Tuesday, September 13, 2011

REVIEW: Bloody Hollies -- Yours Until the Bitter End

In my year end top 17 list of albums from 2010, I offered a small wish-list of things I might like to see happen in 2011. I can't remember what they were for the most part, but they were music related -- no world peace or end hunger or all that -- more along the lines of long-term goals like forming a Hamilton, Joe Frank & Reynolds tribute band or maybe even an April Wine tribute band. The thing I do remember, though, is I was hoping that after a four year silence, the Bloody Hollies would release a new album. Well today that last wish was delivered with a vengeance, as Alive Naturalsound Records released the scorching fourth full length from the San Diego blues punk four-piece, Yours Until the Bitter End.

The Bloody Hollies started out as a three-piece garage band in Buffalo. On their brilliant 2003 debut Fire at Will, they wore their AC/DC influence on their collective sleeve. Songs like "Downtown Revolver", "Blood Pressure" and "Hard Bitten" sound like they could have been covers from Let There Be Rock or High Voltage. The next record, 2005's If Footmen Tire You, saw strains of swamp and surf creeping in, without any loss of intensity. Singer/guitarist Wesley Doyle moderated his voice from the full-on screech of the first record to something closer to a Gun Club-type menacing wail. Being with Alive Records meant a little more production budget -- spent very wisely on legendary Detroit engineer Jim Diamond. Three songs on that album, "Mind Control", "Gasoline" and "Raised by Wolves", are in my all-time top 100.

In the wake of Footmen's significant critical acclaim, Doyle moved to San Diego and reformed the band as a four-piece, bringing on Joey Horgen to amp up the bluesy side of things on slide guitar, and a Superfly TNT, Guns of the Navarone rhythm section in drummer Matthew Bennett and bassist Eric Noorgard. Every critic who bothered to listen to it called 2007's Who to Trust, Who to Kill, Who to Love one of the best pure rock and roll albums of that or any year. Songs like "The Rain", with its beautifully excessive wah-wah lead, "Attica Rocks" and "Satanic Satellite" (so cool it ended up in a video game commercial) should have established them as festival headliners across the globe. Alas, they didn't, and we've had to pay for it by waiting lo these many years for their next step.

Fortunately the wait is over, and it was worth it. For the new record, the band went back to Jim Diamond, and he and they are pushing the sound boldly forward. That's not to suggest they're blazing new trails here -- they're not. Leave all that stuff to Grizzly Bear and Panda Bear and whatever other ursine chamber acts might be out there. Yours Until the Bitter End is but a further genius refinement of the garage/swamp/blues/punk amalgam that they do far better than anyone else.

The album opener, "So Grey, So Green", starts with a rumbling bass/drum that's then sliced with a western guitar motif supported by campy organ that feels lifted from a Wall of Voodoo song. It avoids becoming new wave by reverting to a primal progression of bar chords and Doyle's plaintive wail -- that is, textbook Bloody Hollies.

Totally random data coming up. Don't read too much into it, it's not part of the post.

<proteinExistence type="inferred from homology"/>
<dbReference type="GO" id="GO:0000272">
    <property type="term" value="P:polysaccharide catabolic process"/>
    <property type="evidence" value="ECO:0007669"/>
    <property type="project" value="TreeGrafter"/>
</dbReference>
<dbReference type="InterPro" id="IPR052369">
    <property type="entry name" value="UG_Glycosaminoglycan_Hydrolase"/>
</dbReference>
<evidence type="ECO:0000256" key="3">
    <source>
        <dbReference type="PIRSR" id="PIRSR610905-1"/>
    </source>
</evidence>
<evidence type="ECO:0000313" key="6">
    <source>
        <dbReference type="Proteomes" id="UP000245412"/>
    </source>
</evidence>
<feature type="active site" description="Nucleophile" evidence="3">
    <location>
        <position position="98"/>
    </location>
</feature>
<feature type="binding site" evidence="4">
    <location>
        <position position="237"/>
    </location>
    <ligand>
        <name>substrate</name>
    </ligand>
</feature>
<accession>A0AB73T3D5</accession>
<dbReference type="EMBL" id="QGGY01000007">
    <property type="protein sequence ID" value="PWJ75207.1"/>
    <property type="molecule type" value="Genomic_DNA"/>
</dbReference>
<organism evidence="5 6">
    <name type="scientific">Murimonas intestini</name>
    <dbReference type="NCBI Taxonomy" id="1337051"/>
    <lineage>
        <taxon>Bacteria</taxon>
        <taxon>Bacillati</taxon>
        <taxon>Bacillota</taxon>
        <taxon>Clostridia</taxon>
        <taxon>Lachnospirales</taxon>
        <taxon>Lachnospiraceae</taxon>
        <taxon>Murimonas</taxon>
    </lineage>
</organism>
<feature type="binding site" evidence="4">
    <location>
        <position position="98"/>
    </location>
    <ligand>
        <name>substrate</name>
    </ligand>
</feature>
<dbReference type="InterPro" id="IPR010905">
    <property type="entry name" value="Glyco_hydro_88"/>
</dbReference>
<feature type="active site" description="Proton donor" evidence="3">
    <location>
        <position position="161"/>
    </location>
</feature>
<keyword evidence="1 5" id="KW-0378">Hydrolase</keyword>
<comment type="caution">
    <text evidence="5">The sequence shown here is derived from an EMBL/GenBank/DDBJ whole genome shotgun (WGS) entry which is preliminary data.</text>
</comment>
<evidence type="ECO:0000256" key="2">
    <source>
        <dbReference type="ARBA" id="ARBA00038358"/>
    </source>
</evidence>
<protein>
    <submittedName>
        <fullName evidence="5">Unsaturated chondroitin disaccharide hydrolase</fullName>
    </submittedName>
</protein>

My favorite two songs happen to be the two heaviest -- "Dead Letter" and "I Dream of Bees". The former might be classified, with a nod to Diamond, as pure Detroit garage muscle. I remember when I was a kid and listened for the first time to "What is and What Should Never Be", and thought that the idea that four guys could create this much pure noise was maybe the greatest thing that ever was. "Dead Letter" sounds nothing like that song, but there's a point where the sound is so loud, so pure, so insistent, that the band sounds possessed. It might be their finest moment, but "I Dream of Bees" makes me have second thoughts about that. I posted the video for this song a few days ago, but an encore posting is better than another goofy reviewer's description.


There are people with better music taste than I who I'd expect to point to a less harsh, more bluesy tune like "Dirty Sex" as being the high point, and I'd find it hard to argue the point. It's based around Horgen's electric and acoustic slide guitars, including an overt homage to Led Zeppelin's "In My Time of Dying." Fantastic stuff. I understand that the band is offering "Dirty Sex" as a free download, but damned if I know how to link you to it. I'll try to figure out how to do that, and if I can, I'll either edit or it'll be in the comments section. You can listen to the song here.

If I had to complain, it probably would take the form of expressing my hope that the band avoid getting too campy with the B-Horror lyrics/guitar/keyboards thing. "Good Night, Sleep Tight" at points comes perilously close to reminding me of Count Floyd introducing "Dr. Tongue's 3-D House of Stewardesses" on Monster Chiller Horror Theater. That is, until my mind is wiped by yet another blistering lead.

I usually like to post more musical evidence with my fawning reviews of my favorite bands, but "I Dream of Bees" is the only new song supported by a video, live or otherwise. I posted some other Bloody Hollies videos, as well as a link to a stream of the entire first side of the new album, in this post about six weeks ago.

Check this record out. It might be the best of the year.




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